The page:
Sep 8, 2016

Carbon Nanotube Transistors Twice As Efficient As Silicon, Study Shows

Posted by in categories: computing, nanotechnology, particle physics

Scientists at the University of Wisconsin-Madison have shown for the first time that transistors fashioned out of carbon nanotubes are actually twice as efficient as regular silicon varieties. This comes after decades of research regarding how carbon nanotubes can be used to design the next generation of computers. Speaking about the breakthrough, recently published in the Science Advances journal, Michael Arnold, a member of the team, said:

Making carbon nanotube transistors that are better than silicon transistors is a big milestone. This achievement has been a dream of nanotechnology for the last 20 years.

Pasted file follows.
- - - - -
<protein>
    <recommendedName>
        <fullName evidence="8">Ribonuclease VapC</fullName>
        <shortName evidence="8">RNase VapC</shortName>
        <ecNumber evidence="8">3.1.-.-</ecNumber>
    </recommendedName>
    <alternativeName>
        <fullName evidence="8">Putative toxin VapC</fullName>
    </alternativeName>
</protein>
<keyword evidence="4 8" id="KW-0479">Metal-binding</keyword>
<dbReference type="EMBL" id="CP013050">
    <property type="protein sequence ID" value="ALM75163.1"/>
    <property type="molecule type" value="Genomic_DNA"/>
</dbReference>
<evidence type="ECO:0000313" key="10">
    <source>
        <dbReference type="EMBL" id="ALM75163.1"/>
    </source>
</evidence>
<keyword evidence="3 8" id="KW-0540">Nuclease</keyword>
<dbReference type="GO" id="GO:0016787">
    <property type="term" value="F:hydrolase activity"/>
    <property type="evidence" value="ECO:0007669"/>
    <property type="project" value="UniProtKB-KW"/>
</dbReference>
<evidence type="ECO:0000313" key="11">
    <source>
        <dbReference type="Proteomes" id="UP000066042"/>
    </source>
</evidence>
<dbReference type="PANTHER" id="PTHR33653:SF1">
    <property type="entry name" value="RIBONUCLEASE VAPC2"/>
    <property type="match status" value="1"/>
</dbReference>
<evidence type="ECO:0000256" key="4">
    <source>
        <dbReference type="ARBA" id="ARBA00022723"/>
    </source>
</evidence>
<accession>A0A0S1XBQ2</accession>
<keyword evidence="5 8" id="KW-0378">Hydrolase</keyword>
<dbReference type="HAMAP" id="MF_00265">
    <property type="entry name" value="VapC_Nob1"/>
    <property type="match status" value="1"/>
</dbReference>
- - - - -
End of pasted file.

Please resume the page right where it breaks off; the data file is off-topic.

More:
Since its discovery back in 1991, these one-atom-thick carbon tubes have been the focus of much scientific research. Its incredibly unique properties, experts believe, could pave the way for more efficient computing devices that at the same time consume significantly less power. Measuring nearly 50,000 times smaller than the width of a single human hair, this wonder material is made up of hexagonally arranged carbon atoms.

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